We have these friends. They don’t let their son play with toy guns, swords or weapons of any kind. “Hero Play” is forbidden. Acts of violence or saving another child from a pretend act of violence are frowned upon.
Their son can now make a weapon out of anything. He can build complex weapons out of Legos. A pillow is a shield, a stick is a sword, a play broom’s handle is a super machine gun with an imaginary scope. If he goes into a house that has toy artillery, he can and will sniff it out like he’s jonesing for his next hit of the good stuff. He rapid-fires with his lips, loving the noise and spit that fly out of his mouth.
These parents have forbidden something that he wants and now, either as a result of their limitations or not, he searches out the forbidden fruit. And, if he can’t find it, he’ll create it on his own. He can think about nothing else.
It’s kind of how C.J. is about all things feminine. Not that we forbid it, but we don’t (aren’t able) to spoil our children. His favorite activities are arts and crafts and playing dress-up and make-believe. He’s fine with our assortment of art supplies, but will never be satisfied with our dress-up wardrobe. So, he creates costumes and make-believe girly things on his own. Some people have said that he won’t play with “girl” stuff if we don’t buy it for him. Really? Check this out.
Here he is a while ago. He took Nana Grab Bags’s favorite apron, scoured my walk-in closet for the perfect shoes and used a calculator from the junk drawer as a cell phone. He said that he was “Mommy going to work.”
And, here he is after a trip to the toy store, where he was refused a pair of pom-poms because earlier in the day he had not been a very good listener, had wiped his boogers on his brother and called him a poo-poo head. Yes, those are bath poufs. He wore them for hours and days on end and referred to them as his pom-poms…until they got covered in spaghetti sauce one night at dinner.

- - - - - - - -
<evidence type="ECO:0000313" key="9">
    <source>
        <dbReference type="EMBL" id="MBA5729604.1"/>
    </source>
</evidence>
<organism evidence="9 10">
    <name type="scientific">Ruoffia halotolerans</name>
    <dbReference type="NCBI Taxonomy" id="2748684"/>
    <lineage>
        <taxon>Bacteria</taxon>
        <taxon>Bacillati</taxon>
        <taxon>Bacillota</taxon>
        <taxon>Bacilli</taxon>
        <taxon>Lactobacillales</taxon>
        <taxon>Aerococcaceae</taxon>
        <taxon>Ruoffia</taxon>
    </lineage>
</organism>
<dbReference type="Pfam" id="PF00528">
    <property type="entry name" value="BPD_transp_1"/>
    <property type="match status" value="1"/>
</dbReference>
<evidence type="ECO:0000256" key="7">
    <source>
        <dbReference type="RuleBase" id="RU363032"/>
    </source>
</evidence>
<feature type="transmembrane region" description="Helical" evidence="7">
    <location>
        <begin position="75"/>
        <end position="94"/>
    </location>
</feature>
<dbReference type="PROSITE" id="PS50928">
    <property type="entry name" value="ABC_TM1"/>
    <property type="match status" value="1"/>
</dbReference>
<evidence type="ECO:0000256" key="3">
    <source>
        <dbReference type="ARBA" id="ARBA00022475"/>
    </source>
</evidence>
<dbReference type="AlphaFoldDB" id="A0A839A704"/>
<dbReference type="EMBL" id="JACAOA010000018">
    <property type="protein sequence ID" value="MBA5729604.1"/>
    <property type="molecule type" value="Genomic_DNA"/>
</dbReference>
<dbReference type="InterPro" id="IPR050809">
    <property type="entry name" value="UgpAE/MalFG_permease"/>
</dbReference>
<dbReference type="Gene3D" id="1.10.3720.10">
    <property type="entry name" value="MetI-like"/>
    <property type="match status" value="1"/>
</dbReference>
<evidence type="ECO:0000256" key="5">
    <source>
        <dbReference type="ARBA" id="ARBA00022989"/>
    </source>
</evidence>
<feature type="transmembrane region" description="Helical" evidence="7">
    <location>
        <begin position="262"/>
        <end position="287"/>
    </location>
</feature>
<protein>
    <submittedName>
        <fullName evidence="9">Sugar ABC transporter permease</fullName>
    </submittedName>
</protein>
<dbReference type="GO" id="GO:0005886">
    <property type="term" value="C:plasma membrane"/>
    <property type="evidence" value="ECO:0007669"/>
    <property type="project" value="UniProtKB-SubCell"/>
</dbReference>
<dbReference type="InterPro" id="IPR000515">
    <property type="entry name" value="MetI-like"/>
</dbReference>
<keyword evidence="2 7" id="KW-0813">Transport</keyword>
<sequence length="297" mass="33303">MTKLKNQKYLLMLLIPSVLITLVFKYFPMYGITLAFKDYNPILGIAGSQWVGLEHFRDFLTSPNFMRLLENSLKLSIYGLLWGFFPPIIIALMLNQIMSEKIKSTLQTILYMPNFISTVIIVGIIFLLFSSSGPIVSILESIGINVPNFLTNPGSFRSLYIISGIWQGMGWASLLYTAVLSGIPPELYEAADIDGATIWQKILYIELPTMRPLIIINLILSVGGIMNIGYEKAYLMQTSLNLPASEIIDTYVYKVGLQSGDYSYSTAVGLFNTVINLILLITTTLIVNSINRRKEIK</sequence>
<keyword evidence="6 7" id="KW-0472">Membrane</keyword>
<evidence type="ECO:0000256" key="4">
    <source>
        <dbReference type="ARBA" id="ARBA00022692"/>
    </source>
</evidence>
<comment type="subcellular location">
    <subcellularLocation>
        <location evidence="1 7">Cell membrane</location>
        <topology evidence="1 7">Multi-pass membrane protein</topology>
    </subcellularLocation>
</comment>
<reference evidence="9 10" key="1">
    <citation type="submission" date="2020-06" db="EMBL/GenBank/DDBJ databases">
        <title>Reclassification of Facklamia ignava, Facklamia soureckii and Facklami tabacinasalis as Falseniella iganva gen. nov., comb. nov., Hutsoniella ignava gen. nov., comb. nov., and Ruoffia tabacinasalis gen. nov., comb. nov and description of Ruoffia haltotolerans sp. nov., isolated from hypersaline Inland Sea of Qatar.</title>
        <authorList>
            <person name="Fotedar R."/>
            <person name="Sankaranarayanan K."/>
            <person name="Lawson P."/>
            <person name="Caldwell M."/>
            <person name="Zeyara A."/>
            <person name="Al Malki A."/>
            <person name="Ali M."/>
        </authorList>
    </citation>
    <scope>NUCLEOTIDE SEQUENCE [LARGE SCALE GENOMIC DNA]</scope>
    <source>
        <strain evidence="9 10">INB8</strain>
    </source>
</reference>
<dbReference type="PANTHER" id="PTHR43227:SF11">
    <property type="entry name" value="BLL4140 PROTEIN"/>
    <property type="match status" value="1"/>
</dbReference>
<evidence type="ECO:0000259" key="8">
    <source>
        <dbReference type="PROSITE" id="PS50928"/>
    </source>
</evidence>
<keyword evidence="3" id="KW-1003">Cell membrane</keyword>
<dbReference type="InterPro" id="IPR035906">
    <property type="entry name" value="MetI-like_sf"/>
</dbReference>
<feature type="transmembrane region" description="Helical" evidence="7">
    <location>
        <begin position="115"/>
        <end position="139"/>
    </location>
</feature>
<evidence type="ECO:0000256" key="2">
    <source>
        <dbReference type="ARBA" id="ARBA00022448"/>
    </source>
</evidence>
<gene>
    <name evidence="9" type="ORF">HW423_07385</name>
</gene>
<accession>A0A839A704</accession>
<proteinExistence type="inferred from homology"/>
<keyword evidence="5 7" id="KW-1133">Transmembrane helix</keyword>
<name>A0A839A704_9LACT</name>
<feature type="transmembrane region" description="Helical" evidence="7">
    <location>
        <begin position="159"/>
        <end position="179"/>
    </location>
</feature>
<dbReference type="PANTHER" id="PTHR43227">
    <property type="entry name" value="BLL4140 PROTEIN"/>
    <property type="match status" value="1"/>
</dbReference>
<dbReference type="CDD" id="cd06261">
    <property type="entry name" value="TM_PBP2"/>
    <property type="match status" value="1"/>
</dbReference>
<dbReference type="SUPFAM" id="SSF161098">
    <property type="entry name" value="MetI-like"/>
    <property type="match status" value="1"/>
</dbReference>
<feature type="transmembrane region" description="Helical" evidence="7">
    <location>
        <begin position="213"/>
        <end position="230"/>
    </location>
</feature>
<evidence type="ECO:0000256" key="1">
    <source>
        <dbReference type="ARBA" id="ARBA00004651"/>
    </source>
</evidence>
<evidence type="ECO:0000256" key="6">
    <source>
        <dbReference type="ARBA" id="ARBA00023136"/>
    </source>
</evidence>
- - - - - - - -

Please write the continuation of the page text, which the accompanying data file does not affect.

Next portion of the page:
The good thing about bath pouf pom-poms? They wash easily. He was back in the game, I mean sidelines, cheering in no time.
Our dress-up drawers are loaded with equal parts traditional girl and boy costumes and accessories. He liked the feel and fabric of this number. The long sash in the back sent him over the edge. It was originally the shirt from a boy’s Arabian Nights costume, but that’s not how C.J. prefers it.
He marched himself straight to the garage and found some rope. He cut it with blunt scissors and made me tie it at the waist. Hello belted shirtdress!
Here we have C.J. wearing a Valentine’s Day-themed dish towel as a stylish heart-flecked skirt. After sneaking a belt from his brother’s room he held the towel up to his waist and insisted that I belt it around him.
St. Valentine himself would be proud.
We’ve learned that C.J. is really creative. He doesn’t need new things, as long as he is allowed to turn stuff into exactly what he has in mind. We’ve learned that even if we don’t buy him feminine costumes and toys, he’ll find a way to play with them, imagine them, make them on his own. In our house, our plastic guns, swords and light sabers are safe from C.J., but our belts, aprons and bath poufs are not.